Gwendolen Bokine first noticed the dead birds in late June, when she was out for her daily run. Two gulls at the base of an electrical pole near the PSEG electrical substation on Industrial Road in Montauk. Since then, she has found 11 more. Ms. Bokine expressed her concern to PSEG, but when she didn’t hear back, she contacted the New York State Department of Environmental Conservation, which collected a herring gull and a great black-backed gull from the location.
“This doesn’t have to happen,” said Ms. Bokine. “Something needs to be done.”
Last Thursday, the D.E.C. received the results of the necropsy and confirmed that one of those birds had died from electrocution.
“The great black-backed gull was decomposed so a determination on cause of death for that bird was not possible,” according to a statement from the D.E.C. “The herring gull had obvious but subtle burn trauma and internal hemorrhage consistent with electrocution.”
Sara Childs-Sanford, associate professor of wildlife medicine at the Janet L. Swanson Wildlife Hospital at Cornell University, said electrocution is not always obvious in birds. “It could just have minor singeing of feathers or burn marks on their feet. Burns could be anywhere on their body. They could catch fire, but it’s not always that obvious.”
She said just landing on a wire won’t electrocute a bird. It would need to create a circuit, by touching two electrified parts, so the electricity flows through them. For this reason, she said electrocution is more common in larger birds. “They may spread a foot or wing and make a connection between two parts of the system. This usually happens on a pole where there are conductors that can be touched at the same time. Most of the time, electrocuted birds are found directly beneath the pole,” she said.
Industrial Road, because of its geography and development, has long been a dangerous area for birds. It occupies a small strip of land between Fort Pond Bay and Fort Pond. Shai Mitra, an ornithologist at the College of Staten Island and editor of the New York State Ornithological Association quarterly The Kingbird, said “Gulls love Fort Pond because it’s fresh water and good for loafing, drinking, and bathing. They’ll come into it from the bay and from the ocean. Wherever you have a big freshwater pond close to an ocean and bay it’s going to be attractive to gulls.”
It’s not just gulls that are dying. Valinda Valcich, a volunteer rescuer with the Evelyn Alexander Wildlife Rescue Center in Hampton Bays, said she came across three dead ospreys as well. “A bird was holding two fish, one in each talon,” she said. “The osprey had no injuries at all. The wing was fine, the body was fine. It was right near the substation,” said Ms. Valcich.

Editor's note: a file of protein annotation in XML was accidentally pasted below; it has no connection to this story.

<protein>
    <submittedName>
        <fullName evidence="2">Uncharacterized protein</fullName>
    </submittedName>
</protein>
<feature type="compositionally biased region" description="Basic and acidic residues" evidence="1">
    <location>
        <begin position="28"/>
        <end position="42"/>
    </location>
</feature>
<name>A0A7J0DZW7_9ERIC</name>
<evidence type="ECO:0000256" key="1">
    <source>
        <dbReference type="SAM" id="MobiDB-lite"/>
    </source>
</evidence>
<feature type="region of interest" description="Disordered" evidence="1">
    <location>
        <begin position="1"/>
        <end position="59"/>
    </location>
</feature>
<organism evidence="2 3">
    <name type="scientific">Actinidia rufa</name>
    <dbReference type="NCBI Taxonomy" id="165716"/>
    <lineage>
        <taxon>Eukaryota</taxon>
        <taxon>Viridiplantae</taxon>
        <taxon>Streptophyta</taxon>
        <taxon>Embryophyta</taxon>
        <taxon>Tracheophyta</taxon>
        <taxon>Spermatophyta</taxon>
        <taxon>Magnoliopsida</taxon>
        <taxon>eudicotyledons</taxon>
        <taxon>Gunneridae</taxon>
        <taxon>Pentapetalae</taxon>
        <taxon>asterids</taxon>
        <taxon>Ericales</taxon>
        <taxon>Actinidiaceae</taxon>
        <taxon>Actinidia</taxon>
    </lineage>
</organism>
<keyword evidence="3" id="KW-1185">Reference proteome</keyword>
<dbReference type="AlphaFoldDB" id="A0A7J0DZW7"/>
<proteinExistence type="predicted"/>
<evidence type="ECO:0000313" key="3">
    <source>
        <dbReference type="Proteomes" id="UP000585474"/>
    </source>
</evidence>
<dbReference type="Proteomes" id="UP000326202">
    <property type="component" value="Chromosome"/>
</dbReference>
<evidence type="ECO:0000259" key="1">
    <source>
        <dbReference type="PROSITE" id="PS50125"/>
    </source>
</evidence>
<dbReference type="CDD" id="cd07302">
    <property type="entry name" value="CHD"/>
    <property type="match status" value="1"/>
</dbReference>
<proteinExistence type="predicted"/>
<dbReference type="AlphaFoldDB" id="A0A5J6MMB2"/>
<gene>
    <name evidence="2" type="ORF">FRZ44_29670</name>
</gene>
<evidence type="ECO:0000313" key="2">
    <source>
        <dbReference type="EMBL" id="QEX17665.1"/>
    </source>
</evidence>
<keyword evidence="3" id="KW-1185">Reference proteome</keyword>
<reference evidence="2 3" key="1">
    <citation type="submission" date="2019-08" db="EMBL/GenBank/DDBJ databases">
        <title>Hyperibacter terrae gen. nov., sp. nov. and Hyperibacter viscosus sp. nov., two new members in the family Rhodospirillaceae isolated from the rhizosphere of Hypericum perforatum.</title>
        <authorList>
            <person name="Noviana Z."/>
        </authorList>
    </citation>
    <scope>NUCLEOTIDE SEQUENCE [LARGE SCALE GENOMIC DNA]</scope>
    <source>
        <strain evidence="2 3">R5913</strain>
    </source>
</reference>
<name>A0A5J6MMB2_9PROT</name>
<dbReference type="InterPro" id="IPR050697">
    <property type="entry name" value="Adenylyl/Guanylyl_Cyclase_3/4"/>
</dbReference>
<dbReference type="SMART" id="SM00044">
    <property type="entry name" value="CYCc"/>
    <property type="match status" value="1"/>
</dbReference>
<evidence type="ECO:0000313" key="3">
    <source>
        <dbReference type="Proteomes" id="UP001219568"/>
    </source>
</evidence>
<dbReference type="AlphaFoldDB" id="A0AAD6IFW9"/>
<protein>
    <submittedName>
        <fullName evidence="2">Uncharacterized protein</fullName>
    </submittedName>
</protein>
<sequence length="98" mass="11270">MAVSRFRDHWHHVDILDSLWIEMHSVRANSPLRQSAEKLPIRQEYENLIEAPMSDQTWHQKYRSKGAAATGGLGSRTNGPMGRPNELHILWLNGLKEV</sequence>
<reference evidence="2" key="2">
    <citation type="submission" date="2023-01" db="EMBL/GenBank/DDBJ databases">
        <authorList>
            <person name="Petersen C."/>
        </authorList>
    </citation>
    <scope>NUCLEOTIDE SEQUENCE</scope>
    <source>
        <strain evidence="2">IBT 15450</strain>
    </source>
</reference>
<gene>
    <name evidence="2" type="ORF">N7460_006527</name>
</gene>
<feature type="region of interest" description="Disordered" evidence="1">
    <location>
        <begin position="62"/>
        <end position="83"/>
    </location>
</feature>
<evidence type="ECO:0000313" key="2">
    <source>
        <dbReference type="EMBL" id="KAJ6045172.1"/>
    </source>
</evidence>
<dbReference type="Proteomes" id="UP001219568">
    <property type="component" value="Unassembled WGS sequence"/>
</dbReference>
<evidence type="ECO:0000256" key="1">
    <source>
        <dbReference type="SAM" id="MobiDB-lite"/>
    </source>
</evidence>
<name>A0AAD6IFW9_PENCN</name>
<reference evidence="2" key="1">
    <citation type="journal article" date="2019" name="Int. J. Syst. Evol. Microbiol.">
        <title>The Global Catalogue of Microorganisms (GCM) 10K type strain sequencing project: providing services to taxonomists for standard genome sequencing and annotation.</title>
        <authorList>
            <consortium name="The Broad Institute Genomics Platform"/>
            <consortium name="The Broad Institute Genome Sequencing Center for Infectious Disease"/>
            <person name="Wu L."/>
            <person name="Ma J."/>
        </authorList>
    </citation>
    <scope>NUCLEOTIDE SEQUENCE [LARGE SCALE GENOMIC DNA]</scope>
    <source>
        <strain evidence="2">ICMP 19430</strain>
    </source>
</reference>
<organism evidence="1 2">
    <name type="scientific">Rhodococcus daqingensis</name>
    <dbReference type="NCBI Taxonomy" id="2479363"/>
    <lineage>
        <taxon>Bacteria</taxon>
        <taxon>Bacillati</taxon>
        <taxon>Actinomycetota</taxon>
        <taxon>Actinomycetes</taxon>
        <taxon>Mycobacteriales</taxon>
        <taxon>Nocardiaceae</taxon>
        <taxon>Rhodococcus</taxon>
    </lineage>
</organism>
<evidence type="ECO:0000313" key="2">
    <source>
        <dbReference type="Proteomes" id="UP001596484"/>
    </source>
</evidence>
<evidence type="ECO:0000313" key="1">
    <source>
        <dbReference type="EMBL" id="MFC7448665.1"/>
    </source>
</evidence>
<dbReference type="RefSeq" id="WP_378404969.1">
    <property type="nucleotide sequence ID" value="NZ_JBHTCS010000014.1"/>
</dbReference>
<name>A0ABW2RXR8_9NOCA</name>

Ms. Bokine said that in early July an osprey fell from the sky and landed just in front of her as she ran along Industrial Road. It was so stunned that she was able to approach it and shepherd it away from the road before it eventually flew off.
“A dead osprey with fish in its talons sounds like something happened very suddenly, and that leans towards the electrocution angle,” said Mr. Mitra. But what about dead swans? “A swan wouldn’t perch,” he said. Jim Grimes, an East Hampton Town Trustee and longtime resident of Montauk, said that when he was a kid, it was common to find dead swans in the area. “I don’t think they get electrocuted; they tend to break their wings on the wires.” Last year, Ms. Valcich found a dead swan along the road too.
Jim Hackett, who has worked at Montauk Manor for 29 years, and drives by the location daily, said he, too, started noticing the birds at the base of a utility pole in the last month.
“In the first two weeks of the month, I saw about 10 dead gulls right at the base of the same pole,” he said. “I felt bad. What the hell?” Apart from the dead birds, he saw another walking around the train tracks by Industrial Road, mouth open, gasping.
So, while some birds directly adjacent to the pole are getting electrocuted, something else seems to be affecting birds along the popular flyway between the bay and pond. In October 2020, The Star reported that 26 laughing gulls were found dead along Industrial Road, many with broken wings. The D.E.C. said it investigated that incident “but did not determine a cause.”
The D.E.C. has notified PSEG of the necropsy results. In its statement it said, “Under the Federal Migratory Bird Treaty Act, it is ‘unlawful at any time, by any means or in any manner — to take or kill protected migratory birds.’ PSEG is taking corrective actions under D.E.C. oversight to help mitigate any future impacts to native wildlife in the area.”
Jeremy Walsh, a spokesperson for the utility said, “PSEG Long Island is aware of the situation and has been actively working with the D.E.C. We are working on a redesign project that will eliminate the hazard for these birds, which will take place over the next few weeks. In the short term, we will also soon be installing additional protective equipment at this specific pole to mitigate the issue.”
Failing to comply with the Migratory Bird Treaty Act of 1918, whether on the part of an individual or a corporation, is a misdemeanor with a maximum fine of $10,000. It is unclear if PSEG will be fined. When asked, the D.E.C. only said, that its “goal is to ensure the protection of migratory birds” and that it “is overseeing PSEG’s efforts to mitigate the impacts at this location. D.E.C.’s investigation is ongoing.”
Dr. Childs-Sanford said that, given the potential for avian flu, people who come across dead birds should not handle them but should instead report them to the D.E.C. at 631-444-0250.